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Artists In Their Own Words: Andrew Vaught

Andy Vaught

Andrew Vaught (photo: Ride Hamilton)

Who: Andrew Vaught

What: Writer and Artistic Director

Where: French Quarter

Artist’s Chosen Location for Interview: The Orange Couch

Q: What is something that you think you are that doesn’t fit in with your everyday life?

A: You know, I think that I’m a Medievalist. I really like reading about the Middle Ages and the Renaissance. There’s this thought process they had that I identify with, but it doesn’t sync up with my everyday existence—it’s an embracing of absurdity or choosing to believe things.

If you were to ask a Medievalist, ‘Why does the sun come up?’ they could say, ‘Because a giant pushes it up’, and that’s that. When I was younger I used to play with little tin soldiers—I was an only child—so I really learned to immerse myself in different worlds. Living in New Orleans really compounds this absurdity of existence.

I have this Medieval idea that panhandlers on the side of the road control the traffic. If there’s a traffic jam, pay the man. That’s how my Medieval thinking carries over here. And sometimes you can look at what people believe, like what people in the Senate will say, and I can think ‘Oh, we are in the Middle Ages'.

Q: What’s a performance that always shocks you?

A: Evan Spigelman. Every time I see him I’m shocked. He and Skin Horse did one show at the AllWays Lounge where they cut up a raw chicken on the bar. That was pretty shocking.

Q: What is your favorite number of people to be around?

A: Five. I like a much smaller group. When it’s a bigger group I become more of an introvert. In the Cripple Creek Company we have about ten people, so that’s super manageable, but with the theater company I have to be out there and talking to people a lot. I can get by if I don’t know anybody. Strangers are easier.

With five people, everyone knows each other—there’s a nice flow of conversation, you can break off in pairs if you have to, and someone can run to the store without making it feel like the party has broken up.

Q: If you had to change all the lights in your apartment to theatrical gel lights, what color would you use for each room?

A: Well, I moved into a garret—I say garret, but it’s really just an attic—so I only have the one room. It’s funny because when I first moved in, it definitely looked like a set because all I had were work lights.

So, I would put a blue, an amber, and a green in there. I’d have a little swirl. A wash. And I do have a door to my kitchen, which is really meant for a 5’3” guy. It slopes downward [makes a sharp angle with his hand].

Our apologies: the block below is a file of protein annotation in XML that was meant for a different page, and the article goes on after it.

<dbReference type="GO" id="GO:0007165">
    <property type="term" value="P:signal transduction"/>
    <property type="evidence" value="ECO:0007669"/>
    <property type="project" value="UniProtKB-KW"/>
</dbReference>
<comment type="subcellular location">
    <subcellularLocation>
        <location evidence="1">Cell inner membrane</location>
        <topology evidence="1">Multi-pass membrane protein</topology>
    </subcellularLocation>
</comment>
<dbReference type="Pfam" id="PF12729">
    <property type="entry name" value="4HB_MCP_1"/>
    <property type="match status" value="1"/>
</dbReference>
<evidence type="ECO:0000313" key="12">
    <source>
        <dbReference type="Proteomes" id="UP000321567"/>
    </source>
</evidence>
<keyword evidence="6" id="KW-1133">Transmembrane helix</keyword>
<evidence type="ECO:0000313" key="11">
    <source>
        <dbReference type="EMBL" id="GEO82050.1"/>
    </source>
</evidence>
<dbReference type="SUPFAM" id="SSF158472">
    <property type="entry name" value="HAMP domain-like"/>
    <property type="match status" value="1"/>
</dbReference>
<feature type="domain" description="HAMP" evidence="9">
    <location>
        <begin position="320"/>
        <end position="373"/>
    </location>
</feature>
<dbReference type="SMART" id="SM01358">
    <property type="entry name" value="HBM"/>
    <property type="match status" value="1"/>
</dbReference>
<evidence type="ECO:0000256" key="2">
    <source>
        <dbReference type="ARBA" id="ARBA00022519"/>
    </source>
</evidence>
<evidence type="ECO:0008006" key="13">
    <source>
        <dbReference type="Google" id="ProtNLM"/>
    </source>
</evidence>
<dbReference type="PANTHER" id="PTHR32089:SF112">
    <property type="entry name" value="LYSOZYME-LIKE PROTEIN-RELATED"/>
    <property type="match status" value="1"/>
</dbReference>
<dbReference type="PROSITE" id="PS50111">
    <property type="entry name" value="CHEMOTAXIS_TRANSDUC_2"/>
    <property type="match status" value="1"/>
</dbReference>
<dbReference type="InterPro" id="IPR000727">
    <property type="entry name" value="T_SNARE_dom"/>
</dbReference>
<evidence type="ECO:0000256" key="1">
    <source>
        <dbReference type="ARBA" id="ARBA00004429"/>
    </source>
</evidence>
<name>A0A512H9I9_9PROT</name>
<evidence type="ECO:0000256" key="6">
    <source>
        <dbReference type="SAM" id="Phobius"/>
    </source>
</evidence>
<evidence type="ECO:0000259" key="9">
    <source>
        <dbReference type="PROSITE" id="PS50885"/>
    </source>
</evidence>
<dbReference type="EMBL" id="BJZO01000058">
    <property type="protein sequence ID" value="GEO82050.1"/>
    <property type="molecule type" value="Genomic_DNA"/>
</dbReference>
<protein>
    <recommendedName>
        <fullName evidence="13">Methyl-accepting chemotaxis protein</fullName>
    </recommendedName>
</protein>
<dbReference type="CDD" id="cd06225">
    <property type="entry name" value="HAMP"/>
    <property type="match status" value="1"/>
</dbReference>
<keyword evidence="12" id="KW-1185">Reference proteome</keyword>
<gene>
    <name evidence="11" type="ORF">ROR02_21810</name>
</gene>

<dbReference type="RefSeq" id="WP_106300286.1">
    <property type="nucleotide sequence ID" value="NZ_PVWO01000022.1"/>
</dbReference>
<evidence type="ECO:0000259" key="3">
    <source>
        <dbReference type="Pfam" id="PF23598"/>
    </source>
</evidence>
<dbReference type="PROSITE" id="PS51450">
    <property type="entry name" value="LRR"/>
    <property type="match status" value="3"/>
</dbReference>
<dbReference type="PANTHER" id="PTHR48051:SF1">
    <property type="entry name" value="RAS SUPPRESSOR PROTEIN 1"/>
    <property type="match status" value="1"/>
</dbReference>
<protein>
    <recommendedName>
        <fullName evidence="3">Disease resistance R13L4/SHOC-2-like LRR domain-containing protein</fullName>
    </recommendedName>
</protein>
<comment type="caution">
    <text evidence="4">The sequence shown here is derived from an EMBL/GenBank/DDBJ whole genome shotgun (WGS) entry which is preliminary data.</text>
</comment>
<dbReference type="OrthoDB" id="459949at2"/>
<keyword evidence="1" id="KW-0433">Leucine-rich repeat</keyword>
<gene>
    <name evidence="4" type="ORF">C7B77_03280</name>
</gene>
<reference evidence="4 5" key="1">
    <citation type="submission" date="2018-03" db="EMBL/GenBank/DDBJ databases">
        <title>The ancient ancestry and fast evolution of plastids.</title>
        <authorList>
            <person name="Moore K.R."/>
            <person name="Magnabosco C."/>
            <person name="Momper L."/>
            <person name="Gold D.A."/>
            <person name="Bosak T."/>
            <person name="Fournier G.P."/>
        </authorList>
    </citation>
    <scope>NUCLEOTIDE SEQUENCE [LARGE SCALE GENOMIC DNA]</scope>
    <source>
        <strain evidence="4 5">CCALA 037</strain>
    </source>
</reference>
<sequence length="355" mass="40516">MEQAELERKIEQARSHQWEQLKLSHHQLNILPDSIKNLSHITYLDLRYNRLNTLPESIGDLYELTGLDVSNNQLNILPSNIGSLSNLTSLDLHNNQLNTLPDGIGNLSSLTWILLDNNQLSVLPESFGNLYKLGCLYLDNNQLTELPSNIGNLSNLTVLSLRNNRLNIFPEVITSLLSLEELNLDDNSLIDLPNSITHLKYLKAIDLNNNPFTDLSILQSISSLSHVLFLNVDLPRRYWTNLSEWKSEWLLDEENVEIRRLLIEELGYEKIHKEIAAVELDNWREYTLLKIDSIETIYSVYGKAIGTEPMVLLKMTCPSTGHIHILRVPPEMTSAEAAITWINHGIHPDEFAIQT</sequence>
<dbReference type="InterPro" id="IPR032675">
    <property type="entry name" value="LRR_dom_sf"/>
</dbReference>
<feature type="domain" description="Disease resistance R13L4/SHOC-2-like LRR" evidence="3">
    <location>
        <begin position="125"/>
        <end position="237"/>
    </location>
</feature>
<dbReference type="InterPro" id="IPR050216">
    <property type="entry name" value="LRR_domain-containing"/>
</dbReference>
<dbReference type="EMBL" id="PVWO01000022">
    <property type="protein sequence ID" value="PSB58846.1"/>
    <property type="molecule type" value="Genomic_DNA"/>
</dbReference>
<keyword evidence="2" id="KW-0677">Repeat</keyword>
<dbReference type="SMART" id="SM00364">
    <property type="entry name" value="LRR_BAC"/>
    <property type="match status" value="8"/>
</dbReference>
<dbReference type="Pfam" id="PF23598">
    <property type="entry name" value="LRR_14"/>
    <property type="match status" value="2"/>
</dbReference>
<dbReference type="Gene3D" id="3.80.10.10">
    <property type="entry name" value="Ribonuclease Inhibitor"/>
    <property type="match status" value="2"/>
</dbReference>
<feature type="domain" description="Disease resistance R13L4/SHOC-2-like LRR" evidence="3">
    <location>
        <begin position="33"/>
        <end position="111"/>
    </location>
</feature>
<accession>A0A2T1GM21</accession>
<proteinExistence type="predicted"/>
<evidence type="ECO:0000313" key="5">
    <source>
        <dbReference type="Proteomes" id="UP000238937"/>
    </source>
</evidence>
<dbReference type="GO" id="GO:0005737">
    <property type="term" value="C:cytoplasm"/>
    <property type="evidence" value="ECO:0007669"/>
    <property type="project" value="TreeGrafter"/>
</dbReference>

I’d put a green light in the kitchen because of a playwright named Alfred Jarry. Cripple Creek did three plays by Jarry, who is this French absurdist playwright. He is a proto-absurdist. He wrote these plays called the Ubu plays, which are these weird fictional amalgamations of Macbeth and Jarry’s history teacher when he was in school—this disgusting tyrant that kind of destroys everything around him. Jarry was really tiny and lived in an apartment specifically designed for him. Kind of like the offices in Being John Malkovich. I would make my kitchen green because in one of the plays he has this disgusting phallic reference to 'My Green Candle'.

Q: If your heart had its own neurological system—you know, a brain—what do you think it would think about?

A: It would think the most about…birds of prey. Whenever I see one, I’m like [looks up with mouth open]. I remember I had a down year a couple of years ago, and this Mississippi Kite flew in front of me. It was a really uplifting experience. Every time I see one it’s amazing.

If I had to boil it down further, I guess my heart would think about how to soar.

Andrew Vaught is the Artistic Director of the Cripple Creek Theater Company, whose show The Cradle Will Rock opens this weekend. The play will run at the Marigny Opera House at 8 PM on weekends through August 22, and admission is free. To see more about Cripple Creek’s performances, you can follow them on Facebook and Twitter. Read about his theatrical, visual and musical influences for the production here